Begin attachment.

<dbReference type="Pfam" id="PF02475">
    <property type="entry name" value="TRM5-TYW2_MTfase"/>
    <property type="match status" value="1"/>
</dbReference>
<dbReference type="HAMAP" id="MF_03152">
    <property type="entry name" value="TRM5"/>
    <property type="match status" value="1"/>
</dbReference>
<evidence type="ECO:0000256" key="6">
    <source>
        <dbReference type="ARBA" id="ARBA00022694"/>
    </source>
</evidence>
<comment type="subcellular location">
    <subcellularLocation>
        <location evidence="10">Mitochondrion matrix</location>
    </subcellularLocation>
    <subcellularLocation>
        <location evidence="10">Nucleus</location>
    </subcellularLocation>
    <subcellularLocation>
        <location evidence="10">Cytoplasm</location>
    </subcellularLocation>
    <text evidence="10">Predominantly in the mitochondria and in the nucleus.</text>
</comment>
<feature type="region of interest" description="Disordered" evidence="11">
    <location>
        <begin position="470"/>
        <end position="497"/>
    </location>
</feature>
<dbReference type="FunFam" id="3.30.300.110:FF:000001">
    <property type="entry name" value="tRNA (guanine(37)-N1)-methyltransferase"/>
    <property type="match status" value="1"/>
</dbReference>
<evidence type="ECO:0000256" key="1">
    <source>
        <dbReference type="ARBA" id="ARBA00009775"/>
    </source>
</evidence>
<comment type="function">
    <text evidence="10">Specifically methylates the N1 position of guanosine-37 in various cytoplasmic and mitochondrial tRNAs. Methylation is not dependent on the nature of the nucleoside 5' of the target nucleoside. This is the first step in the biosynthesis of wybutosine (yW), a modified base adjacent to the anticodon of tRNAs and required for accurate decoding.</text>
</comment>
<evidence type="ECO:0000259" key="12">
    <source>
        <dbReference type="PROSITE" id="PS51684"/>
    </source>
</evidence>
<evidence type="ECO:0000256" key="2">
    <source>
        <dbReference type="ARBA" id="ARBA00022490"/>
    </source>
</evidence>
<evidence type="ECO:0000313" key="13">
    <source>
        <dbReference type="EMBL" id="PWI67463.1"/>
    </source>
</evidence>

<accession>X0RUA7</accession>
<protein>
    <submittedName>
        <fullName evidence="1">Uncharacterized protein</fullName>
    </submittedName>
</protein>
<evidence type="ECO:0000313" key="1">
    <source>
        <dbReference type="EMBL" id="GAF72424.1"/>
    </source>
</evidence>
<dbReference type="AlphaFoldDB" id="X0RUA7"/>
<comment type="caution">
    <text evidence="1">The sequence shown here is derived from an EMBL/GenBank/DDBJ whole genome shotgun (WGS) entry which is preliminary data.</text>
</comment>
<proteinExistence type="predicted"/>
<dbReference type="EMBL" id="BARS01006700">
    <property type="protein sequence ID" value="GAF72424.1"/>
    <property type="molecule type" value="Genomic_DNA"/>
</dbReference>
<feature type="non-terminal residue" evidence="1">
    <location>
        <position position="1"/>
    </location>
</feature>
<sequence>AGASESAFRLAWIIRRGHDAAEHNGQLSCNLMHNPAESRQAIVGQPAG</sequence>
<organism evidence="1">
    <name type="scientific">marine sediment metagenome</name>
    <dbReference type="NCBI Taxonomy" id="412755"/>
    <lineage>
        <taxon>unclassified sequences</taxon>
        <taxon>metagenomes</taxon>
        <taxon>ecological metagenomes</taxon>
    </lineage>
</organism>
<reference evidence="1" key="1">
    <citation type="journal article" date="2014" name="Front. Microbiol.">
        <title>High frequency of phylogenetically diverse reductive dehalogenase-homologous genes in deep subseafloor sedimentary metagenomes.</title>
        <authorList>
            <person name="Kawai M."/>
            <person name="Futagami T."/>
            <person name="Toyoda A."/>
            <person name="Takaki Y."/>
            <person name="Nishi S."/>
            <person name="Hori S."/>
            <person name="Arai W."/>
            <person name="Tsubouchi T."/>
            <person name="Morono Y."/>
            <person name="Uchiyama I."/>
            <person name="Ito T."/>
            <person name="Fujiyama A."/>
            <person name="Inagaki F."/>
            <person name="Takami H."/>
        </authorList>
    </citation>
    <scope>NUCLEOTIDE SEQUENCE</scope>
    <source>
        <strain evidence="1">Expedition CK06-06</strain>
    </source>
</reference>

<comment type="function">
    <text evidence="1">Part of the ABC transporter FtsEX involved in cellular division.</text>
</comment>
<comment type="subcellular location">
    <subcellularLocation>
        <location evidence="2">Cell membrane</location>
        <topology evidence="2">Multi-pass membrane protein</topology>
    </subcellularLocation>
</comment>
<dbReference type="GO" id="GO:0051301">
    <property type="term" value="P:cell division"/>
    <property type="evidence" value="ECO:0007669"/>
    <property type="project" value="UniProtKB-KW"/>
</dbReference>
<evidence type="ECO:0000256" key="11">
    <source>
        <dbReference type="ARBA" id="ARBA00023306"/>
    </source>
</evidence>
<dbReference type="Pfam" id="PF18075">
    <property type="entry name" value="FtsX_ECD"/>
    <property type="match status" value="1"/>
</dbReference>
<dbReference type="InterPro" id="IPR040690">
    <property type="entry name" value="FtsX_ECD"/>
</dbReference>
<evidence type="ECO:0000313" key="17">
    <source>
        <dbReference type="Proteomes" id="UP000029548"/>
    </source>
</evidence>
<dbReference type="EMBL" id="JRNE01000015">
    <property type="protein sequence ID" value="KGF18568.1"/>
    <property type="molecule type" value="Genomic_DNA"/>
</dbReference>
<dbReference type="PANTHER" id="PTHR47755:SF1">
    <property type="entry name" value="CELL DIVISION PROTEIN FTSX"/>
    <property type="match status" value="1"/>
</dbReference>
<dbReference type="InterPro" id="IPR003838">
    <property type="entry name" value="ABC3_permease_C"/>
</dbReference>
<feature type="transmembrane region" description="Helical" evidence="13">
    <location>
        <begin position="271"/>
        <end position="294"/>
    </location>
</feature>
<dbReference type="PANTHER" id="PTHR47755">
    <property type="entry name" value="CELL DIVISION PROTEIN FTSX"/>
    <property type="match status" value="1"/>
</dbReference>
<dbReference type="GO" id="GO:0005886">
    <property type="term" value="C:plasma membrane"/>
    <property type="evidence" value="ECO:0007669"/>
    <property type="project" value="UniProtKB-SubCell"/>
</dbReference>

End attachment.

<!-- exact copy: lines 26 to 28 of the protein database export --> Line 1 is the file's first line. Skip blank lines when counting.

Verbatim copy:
<feature type="region of interest" description="Disordered" evidence="11">
    <location>
        <begin position="470"/>